7 Reasons Some Church Revitalizations Won’t Work

I believe in church revitalization. I’ve seen it happen, and I know it happens all over the country. Still, though, I’m convinced that some revitalization efforts will never work. Here’s why:

  1. Some churches only say they want revitalization. They speak the right language, but they’re unwilling to make the changes necessary for growth. They want revitalization, but only on their terms.
  2. Some revitalizers aren’t patient. The same revitalizing pastor who started with passion sometimes loses his zeal when he discovers that revitalization can take a long time. Pastors who live by the microwave don’t usually last long in revitalization efforts.
  3. They try to revitalize with only perfunctory prayer. Prayer is what they do when they start and end meetings, but it’s hardly in the congregation’s DNA. That means they’re trying to revitalize in their own power – and it’s likely their own power led them to the problems in the first place.
  4. They seek revitalization without ever looking at their community. They put their whole attention on addressing the issues inside the church (which aren’t insignificant), and they never ask questions about the community they need to reach. Their continued inward focus hardly promotes revitalization.
  5. Some revitalizers move too quickly. This issue, of course, relates to #2 above. Sometimes, revitalizing pastors move too quickly because they’re more committed to changing the system than they are to leading their people. Perhaps this equation will help you remember this issue:

Speed in revitalization + lack of love for the people + lack of prayer = disaster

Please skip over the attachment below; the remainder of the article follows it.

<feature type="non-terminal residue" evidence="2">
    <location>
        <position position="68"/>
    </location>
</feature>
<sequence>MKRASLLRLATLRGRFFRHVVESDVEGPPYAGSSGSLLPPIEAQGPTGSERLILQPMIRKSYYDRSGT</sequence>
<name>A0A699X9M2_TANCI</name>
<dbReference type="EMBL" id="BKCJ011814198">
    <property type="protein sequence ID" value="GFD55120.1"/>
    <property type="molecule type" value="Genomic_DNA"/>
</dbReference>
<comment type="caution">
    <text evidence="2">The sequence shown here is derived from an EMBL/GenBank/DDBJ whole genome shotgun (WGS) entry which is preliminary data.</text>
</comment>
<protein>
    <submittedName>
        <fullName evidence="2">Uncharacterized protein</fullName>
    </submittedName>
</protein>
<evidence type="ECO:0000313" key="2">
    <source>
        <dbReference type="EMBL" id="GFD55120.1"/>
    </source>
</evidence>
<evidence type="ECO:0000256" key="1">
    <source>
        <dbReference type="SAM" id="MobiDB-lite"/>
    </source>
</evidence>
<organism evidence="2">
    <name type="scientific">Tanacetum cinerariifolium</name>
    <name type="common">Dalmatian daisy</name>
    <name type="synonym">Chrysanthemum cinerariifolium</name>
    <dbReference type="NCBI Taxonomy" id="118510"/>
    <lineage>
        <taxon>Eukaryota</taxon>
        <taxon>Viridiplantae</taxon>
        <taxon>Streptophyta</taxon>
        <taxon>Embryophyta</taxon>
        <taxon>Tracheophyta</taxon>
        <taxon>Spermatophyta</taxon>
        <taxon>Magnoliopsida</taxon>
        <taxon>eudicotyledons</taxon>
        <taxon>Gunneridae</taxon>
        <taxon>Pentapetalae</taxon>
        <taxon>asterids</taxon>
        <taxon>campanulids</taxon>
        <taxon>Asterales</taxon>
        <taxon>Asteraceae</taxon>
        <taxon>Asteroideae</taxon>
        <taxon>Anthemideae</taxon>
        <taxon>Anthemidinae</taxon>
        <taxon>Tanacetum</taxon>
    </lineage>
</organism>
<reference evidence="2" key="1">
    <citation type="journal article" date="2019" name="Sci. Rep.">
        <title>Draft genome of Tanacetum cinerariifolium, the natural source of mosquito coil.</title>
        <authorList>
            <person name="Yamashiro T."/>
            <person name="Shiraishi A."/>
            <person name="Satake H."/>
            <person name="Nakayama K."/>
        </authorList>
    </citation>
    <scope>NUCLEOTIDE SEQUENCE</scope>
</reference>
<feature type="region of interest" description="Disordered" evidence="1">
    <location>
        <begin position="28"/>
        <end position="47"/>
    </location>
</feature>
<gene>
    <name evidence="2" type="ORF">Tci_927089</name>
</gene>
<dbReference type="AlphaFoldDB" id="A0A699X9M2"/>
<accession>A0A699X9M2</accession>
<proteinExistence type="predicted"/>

1. They try revitalization without asking for outside help. I’m not arguing that outside help is critical, but most churches that find themselves in trouble need outside eyes to help them see reality. The odd combination of insecurity and arrogance, though, can keep them from asking.
  2. Some revitalizers blame the struggling church when revitalization does not happen as quickly as they want. Actually, they’re an easy target. After all, they’re the reason the church is in its current state – and if the revitalizing pastor can blame them for being unresponsive to his leadership, he no longer has to focus on the hard work of leading them to follow.

What other reasons come to mind for you?

If you’re interested more in healthy church revitalization, I encourage you to check out Revitalize Network.


  • 1. They are not called to this specific task nor do they have the skill set it takes with one of the things you mentioned is patience!

    2. They have not prepared their spouse and children of the struggle that is going to face their family for years to come. Also in saying that their wife may not even be on board and if you are having to struggle with the church and struggle at home you are doomed.

  • Mark Bordeaux says:

    Thanks, Chuck. I’m seeking to lead revitalization of a church in Taylors, SC (pebblecreek.church) and it is challenging, but absolutely essential if future generations are to hear the gospel and have a healthy church in which they can grow. I’ve known “Passing the baton” by making disciples has always been our Lord’s assignment for His people, but now as I am in my late 50’s I see that is all that matters. Also, thanks David McBryar for your comments.

    I might mention if the pastor is concerned about what others think of him and his “success” he is setting himself up for failure in whatever ministry he may serve. In my experience, those leading a small, struggling group in hopes of seeing health and revitalization do not appear to be as respected as those leading larger ministries. It is funny how many invitations I received when I was in a large ministry as opposed to a small setting. So, if the pastor is not leading for the glory of God and “success” does not come quickly his pride may cause him to feel “led” elsewhere.

  • Scotty says:

    Could it be the intended end of the life cycle for some churches?

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